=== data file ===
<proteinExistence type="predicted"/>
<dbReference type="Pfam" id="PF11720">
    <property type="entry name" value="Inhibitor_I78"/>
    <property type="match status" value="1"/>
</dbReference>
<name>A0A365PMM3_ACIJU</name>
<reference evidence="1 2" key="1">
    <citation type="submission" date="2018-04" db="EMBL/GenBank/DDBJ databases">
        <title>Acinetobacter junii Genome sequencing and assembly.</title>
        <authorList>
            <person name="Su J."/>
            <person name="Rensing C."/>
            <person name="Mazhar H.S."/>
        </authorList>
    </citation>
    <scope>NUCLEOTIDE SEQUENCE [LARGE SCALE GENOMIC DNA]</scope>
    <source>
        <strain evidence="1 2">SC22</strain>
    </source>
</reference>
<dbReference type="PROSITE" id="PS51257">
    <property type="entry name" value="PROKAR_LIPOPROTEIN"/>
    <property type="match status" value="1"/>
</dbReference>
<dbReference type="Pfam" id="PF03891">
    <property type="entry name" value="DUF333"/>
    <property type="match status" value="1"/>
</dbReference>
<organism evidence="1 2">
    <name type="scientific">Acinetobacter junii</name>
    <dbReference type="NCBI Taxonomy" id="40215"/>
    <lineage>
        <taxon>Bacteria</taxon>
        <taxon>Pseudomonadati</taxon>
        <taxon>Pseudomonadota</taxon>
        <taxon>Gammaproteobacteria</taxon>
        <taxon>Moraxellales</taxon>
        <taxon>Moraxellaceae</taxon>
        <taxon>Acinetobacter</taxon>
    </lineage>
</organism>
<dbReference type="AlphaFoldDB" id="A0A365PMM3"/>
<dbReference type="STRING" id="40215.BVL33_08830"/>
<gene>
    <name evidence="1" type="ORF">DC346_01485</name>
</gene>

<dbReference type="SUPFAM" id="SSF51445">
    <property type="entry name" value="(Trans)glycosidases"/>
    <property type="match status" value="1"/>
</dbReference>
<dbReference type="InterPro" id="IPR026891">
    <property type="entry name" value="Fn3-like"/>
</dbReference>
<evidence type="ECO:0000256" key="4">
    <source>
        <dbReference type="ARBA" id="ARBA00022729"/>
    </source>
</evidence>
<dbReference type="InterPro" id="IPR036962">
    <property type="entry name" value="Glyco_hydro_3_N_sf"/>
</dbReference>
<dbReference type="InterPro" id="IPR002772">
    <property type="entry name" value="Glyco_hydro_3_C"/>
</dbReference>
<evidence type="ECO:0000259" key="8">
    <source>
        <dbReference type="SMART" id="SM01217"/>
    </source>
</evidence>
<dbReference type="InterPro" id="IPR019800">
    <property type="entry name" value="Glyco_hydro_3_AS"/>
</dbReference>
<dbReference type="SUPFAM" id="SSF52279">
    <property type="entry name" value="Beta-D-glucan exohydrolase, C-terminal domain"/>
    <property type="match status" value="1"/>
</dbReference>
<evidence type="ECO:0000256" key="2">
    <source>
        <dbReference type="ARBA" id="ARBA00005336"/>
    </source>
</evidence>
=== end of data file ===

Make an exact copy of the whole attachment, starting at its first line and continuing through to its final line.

<proteinExistence type="predicted"/>
<dbReference type="Pfam" id="PF11720">
    <property type="entry name" value="Inhibitor_I78"/>
    <property type="match status" value="1"/>
</dbReference>
<name>A0A365PMM3_ACIJU</name>
<reference evidence="1 2" key="1">
    <citation type="submission" date="2018-04" db="EMBL/GenBank/DDBJ databases">
        <title>Acinetobacter junii Genome sequencing and assembly.</title>
        <authorList>
            <person name="Su J."/>
            <person name="Rensing C."/>
            <person name="Mazhar H.S."/>
        </authorList>
    </citation>
    <scope>NUCLEOTIDE SEQUENCE [LARGE SCALE GENOMIC DNA]</scope>
    <source>
        <strain evidence="1 2">SC22</strain>
    </source>
</reference>
<dbReference type="PROSITE" id="PS51257">
    <property type="entry name" value="PROKAR_LIPOPROTEIN"/>
    <property type="match status" value="1"/>
</dbReference>
<dbReference type="Pfam" id="PF03891">
    <property type="entry name" value="DUF333"/>
    <property type="match status" value="1"/>
</dbReference>
<organism evidence="1 2">
    <name type="scientific">Acinetobacter junii</name>
    <dbReference type="NCBI Taxonomy" id="40215"/>
    <lineage>
        <taxon>Bacteria</taxon>
        <taxon>Pseudomonadati</taxon>
        <taxon>Pseudomonadota</taxon>
        <taxon>Gammaproteobacteria</taxon>
        <taxon>Moraxellales</taxon>
        <taxon>Moraxellaceae</taxon>
        <taxon>Acinetobacter</taxon>
    </lineage>
</organism>
<dbReference type="AlphaFoldDB" id="A0A365PMM3"/>
<dbReference type="STRING" id="40215.BVL33_08830"/>
<gene>
    <name evidence="1" type="ORF">DC346_01485</name>
</gene>

<dbReference type="SUPFAM" id="SSF51445">
    <property type="entry name" value="(Trans)glycosidases"/>
    <property type="match status" value="1"/>
</dbReference>
<dbReference type="InterPro" id="IPR026891">
    <property type="entry name" value="Fn3-like"/>
</dbReference>
<evidence type="ECO:0000256" key="4">
    <source>
        <dbReference type="ARBA" id="ARBA00022729"/>
    </source>
</evidence>
<dbReference type="InterPro" id="IPR036962">
    <property type="entry name" value="Glyco_hydro_3_N_sf"/>
</dbReference>
<dbReference type="InterPro" id="IPR002772">
    <property type="entry name" value="Glyco_hydro_3_C"/>
</dbReference>
<evidence type="ECO:0000259" key="8">
    <source>
        <dbReference type="SMART" id="SM01217"/>
    </source>
</evidence>
<dbReference type="InterPro" id="IPR019800">
    <property type="entry name" value="Glyco_hydro_3_AS"/>
</dbReference>
<dbReference type="SUPFAM" id="SSF52279">
    <property type="entry name" value="Beta-D-glucan exohydrolase, C-terminal domain"/>
    <property type="match status" value="1"/>
</dbReference>
<evidence type="ECO:0000256" key="2">
    <source>
        <dbReference type="ARBA" id="ARBA00005336"/>
    </source>
</evidence>